By Devyn R.
Every gifted person has a unique story. The following story is part of a series of posts depicting the many faces of gifted by highlighting gifted children and adults we have found through IEA programs. Devyn is a high school junior and a Caroline D. Bradley Scholar. The Caroline D. Bradley Scholarship program awards highly gifted students with a four-year scholarship to a high school that best fits their individual, intellectual and personal needs. Here, Devyn talks about the many factors that influenced her educational path.
2010 Caroline D. Bradley Scholar
In my application for the Caroline D. Bradley Scholarship, I described myself with the personal characteristic of “being extremely curious and having a thirst for knowledge.” My seventh grade self wasn’t too picky about the things I learned; I devoured it all. I was a historian, a scientist, a pianist, a flutist, an actress, a linguist, a tap dancer… The list went on and on.
As I moved into high school and my extra-curricular activities became more demanding, I realized that I had to narrow my focus. I still possessed a wild curiosity and an insatiable desire to learn, but I determined that my real interest lay in our ever-changing global society: diplomacy, politics, foreign languages, and world history. I have pursued these subjects to their fullest both in my high school and out in the world.
One of the major reasons behind this realization derived from my decision to study Latin in high school. The Latin program at my school was exceptional, and I soon became an avid classicist. I attended both state and national Latin conventions, where I met students from around the country who were just as enthusiastic about declining nouns, conjugating verbs, and reciting Ciceronian oratories as I was. I participated in Certamen, a quiz bowl competition with a classics twist, and my Illinois state team placed in the top five in the country. At this year’s state convention in February, I decided to take a more active role in Illinois Latin, and I became a student member of the Illinois Junior Classical League Board. I was very excited to have the opportunity to lead the Illinois delegation to nationals at the University of Nevada, Las Vegas this July.
The wide variety of student organizations that my high school has to offer also helped me determine my areas of interest. As a freshman, I became a member of my school’s Model United Nations team, seizing the opportunity to experience global diplomacy firsthand. Last year, I helped new members grow in their knowledge of Model UN conferences and parliamentary procedure. I also represented the sophomore class on my school’s Student Council and coordinated numerous events ranging from dances to a “State of the School” address. I am eager to begin my next term as council treasurer this year. These two extra-curricular activities helped me realize my affinity for leadership and government.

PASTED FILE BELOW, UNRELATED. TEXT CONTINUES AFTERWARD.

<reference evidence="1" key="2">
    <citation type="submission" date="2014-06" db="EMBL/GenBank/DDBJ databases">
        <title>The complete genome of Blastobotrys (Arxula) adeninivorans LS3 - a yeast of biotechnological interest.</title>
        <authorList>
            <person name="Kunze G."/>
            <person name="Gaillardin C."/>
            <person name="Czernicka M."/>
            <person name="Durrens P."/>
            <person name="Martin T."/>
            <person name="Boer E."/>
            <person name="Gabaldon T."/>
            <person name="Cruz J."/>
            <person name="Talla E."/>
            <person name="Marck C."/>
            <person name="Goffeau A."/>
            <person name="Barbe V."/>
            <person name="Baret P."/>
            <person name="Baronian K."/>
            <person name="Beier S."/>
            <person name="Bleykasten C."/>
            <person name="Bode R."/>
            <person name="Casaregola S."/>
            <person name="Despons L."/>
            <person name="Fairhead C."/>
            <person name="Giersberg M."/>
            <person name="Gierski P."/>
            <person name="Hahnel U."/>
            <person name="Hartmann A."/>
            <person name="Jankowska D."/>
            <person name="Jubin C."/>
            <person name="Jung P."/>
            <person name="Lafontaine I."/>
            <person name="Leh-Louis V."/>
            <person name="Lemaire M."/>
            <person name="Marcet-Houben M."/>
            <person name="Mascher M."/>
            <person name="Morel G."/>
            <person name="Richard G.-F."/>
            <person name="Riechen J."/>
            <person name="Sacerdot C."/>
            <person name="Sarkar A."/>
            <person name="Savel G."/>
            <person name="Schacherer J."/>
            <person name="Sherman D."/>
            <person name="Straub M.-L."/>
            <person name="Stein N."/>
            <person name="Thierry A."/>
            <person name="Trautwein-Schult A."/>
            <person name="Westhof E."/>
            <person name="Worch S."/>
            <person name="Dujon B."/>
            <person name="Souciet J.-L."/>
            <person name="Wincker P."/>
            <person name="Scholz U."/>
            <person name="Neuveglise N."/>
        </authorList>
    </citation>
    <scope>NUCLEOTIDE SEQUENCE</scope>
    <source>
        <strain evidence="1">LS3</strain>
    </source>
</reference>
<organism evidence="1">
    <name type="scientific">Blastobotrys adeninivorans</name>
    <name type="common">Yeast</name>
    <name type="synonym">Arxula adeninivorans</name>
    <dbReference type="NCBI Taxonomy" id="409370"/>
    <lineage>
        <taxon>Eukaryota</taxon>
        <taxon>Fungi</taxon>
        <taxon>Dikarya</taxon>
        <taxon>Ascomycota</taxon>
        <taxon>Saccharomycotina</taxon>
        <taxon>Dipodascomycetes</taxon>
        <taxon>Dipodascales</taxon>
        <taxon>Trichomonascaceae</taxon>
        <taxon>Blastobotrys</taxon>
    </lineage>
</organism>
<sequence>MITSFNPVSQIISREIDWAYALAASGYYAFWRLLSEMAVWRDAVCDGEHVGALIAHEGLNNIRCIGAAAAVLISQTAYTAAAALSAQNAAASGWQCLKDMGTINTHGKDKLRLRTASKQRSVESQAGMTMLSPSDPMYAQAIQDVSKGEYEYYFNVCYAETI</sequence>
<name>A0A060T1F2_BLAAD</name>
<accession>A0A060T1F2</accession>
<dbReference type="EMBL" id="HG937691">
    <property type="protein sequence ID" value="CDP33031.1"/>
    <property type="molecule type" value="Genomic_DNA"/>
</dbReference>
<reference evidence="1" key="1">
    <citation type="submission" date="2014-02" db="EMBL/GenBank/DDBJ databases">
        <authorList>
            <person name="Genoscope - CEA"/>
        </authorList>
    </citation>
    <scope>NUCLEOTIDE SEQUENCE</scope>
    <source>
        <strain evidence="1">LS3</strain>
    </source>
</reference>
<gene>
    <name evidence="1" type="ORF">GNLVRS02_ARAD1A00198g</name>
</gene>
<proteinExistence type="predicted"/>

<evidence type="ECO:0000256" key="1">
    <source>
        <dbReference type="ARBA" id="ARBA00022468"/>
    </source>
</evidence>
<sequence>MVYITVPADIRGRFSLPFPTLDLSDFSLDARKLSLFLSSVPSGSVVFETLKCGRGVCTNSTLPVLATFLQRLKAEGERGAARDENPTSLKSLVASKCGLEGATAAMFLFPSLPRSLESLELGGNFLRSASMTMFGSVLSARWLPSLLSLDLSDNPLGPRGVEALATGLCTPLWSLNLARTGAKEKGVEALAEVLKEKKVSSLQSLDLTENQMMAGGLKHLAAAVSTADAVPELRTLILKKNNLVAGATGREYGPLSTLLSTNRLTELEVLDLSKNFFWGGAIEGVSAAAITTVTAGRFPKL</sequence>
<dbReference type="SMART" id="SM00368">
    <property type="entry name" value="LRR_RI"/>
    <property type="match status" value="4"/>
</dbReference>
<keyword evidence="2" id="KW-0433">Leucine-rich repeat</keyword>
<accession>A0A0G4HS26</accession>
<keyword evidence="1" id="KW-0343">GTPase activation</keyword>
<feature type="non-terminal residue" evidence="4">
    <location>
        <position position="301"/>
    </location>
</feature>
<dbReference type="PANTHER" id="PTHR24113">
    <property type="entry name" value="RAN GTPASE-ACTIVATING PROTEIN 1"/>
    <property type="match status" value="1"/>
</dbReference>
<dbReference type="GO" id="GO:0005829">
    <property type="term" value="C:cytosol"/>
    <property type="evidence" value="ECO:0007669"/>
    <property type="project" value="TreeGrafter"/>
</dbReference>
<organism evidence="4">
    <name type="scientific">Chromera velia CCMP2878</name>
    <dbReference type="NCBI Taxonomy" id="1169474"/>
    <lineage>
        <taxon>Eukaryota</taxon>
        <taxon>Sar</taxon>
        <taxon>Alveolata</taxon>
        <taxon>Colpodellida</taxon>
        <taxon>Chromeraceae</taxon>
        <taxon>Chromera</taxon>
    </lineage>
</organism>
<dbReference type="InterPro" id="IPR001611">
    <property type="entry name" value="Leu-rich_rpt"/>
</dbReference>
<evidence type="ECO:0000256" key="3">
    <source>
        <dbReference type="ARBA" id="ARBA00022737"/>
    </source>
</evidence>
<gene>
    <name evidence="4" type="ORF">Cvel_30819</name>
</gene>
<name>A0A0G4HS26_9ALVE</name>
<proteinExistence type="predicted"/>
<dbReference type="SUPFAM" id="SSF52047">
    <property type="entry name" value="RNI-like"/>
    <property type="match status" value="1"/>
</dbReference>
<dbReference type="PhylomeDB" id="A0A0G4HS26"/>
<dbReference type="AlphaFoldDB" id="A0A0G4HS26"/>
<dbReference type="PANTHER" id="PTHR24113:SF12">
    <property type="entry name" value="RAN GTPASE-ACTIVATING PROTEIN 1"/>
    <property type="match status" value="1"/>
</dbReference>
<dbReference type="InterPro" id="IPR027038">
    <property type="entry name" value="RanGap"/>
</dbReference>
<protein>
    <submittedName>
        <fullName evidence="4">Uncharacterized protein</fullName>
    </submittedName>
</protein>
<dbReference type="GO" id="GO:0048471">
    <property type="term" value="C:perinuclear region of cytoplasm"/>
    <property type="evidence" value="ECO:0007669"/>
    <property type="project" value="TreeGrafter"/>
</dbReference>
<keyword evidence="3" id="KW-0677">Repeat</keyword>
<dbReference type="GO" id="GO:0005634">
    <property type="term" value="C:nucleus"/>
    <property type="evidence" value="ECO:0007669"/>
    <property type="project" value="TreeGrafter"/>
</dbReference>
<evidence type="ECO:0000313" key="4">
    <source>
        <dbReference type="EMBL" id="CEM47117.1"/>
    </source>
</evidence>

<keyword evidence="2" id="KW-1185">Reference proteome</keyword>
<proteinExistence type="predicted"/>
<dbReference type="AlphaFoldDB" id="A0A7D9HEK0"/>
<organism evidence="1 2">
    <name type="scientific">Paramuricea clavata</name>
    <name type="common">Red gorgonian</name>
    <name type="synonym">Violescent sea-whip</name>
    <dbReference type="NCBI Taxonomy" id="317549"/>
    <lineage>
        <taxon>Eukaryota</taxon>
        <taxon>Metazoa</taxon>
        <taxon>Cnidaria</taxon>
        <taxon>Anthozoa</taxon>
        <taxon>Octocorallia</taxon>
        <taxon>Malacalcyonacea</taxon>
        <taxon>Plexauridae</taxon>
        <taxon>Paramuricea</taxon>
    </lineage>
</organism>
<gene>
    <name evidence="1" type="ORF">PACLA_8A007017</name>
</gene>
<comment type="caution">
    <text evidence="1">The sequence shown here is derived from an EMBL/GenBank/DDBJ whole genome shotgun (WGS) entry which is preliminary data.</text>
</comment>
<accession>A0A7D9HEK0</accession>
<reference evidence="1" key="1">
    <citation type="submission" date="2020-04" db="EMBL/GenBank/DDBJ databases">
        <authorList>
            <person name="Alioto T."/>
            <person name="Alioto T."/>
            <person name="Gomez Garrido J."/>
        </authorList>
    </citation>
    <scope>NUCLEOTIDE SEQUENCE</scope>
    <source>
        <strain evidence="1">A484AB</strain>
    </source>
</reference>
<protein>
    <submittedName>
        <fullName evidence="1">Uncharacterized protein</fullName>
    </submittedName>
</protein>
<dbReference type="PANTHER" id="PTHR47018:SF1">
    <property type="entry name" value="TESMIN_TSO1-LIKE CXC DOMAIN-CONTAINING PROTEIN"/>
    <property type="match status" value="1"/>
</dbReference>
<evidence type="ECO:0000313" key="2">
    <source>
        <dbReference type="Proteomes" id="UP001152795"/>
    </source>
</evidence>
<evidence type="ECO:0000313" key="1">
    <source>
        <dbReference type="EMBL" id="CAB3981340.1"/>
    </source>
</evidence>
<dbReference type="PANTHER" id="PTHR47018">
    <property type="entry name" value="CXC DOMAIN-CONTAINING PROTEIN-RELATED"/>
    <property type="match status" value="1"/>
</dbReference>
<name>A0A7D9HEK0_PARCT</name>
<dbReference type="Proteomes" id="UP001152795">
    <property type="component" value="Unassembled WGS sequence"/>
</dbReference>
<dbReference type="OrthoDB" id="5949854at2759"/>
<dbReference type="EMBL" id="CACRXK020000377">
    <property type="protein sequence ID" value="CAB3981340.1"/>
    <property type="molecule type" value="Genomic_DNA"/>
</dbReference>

The final piece to the puzzle of my identity came with a rather spontaneous decision to study a language completely foreign to me and to most other Americans: Arabic. In the summer of 2012, I decided to attend a month-long intensive Arabic immersion program run by the Middlebury-Monterey Language Academy. I knew not one word in Arabic; I couldn’t even recognize a single letter. My family and friends were surprised, to say the least, at my choice of a summer camp, but I was ready for the challenge. I emerged from a hot July in Ohio hooked on the Arab language and culture. I was able to communicate in Arabic, fluently read and write the alphabet, and even prepare some traditional Arab foods. Until that summer, I never really knew what I wanted to do with my life; I had never identified that one thing that I absolutely loved. But in that month, I knew I had found it.
Since my school does not offer Arabic, over the past year, I have taken private lessons, which have been generously funded by my CDB Scholarship. I am thrilled every time I am able to recognize words through a shop window or search through Al-Jazeera Online and understand the headlines. Through my studies, I have come to appreciate the rich and diverse culture of the Arabic-speaking world, and I am very interested in helping to bridge the cultural divide that has separated the West and the Middle East for so many years. To this end, I spent a month in Jordan this summer, participating in a program that encompasses language study, leadership, cultural activities, tourism, and community service. I enjoyed the chance to speak Arabic 24/7, mentor young Jordanian students, and visit historically important sites like Petra and the River Jordan. I hope that this trip was just the first of many to the Arab World as I become more involved in diplomacy and international affairs.
I plan to continue to hone my leadership skills and increase my global outlook as I move through high school and into college. I am very thankful to have IEA as a partner and guide along my journey.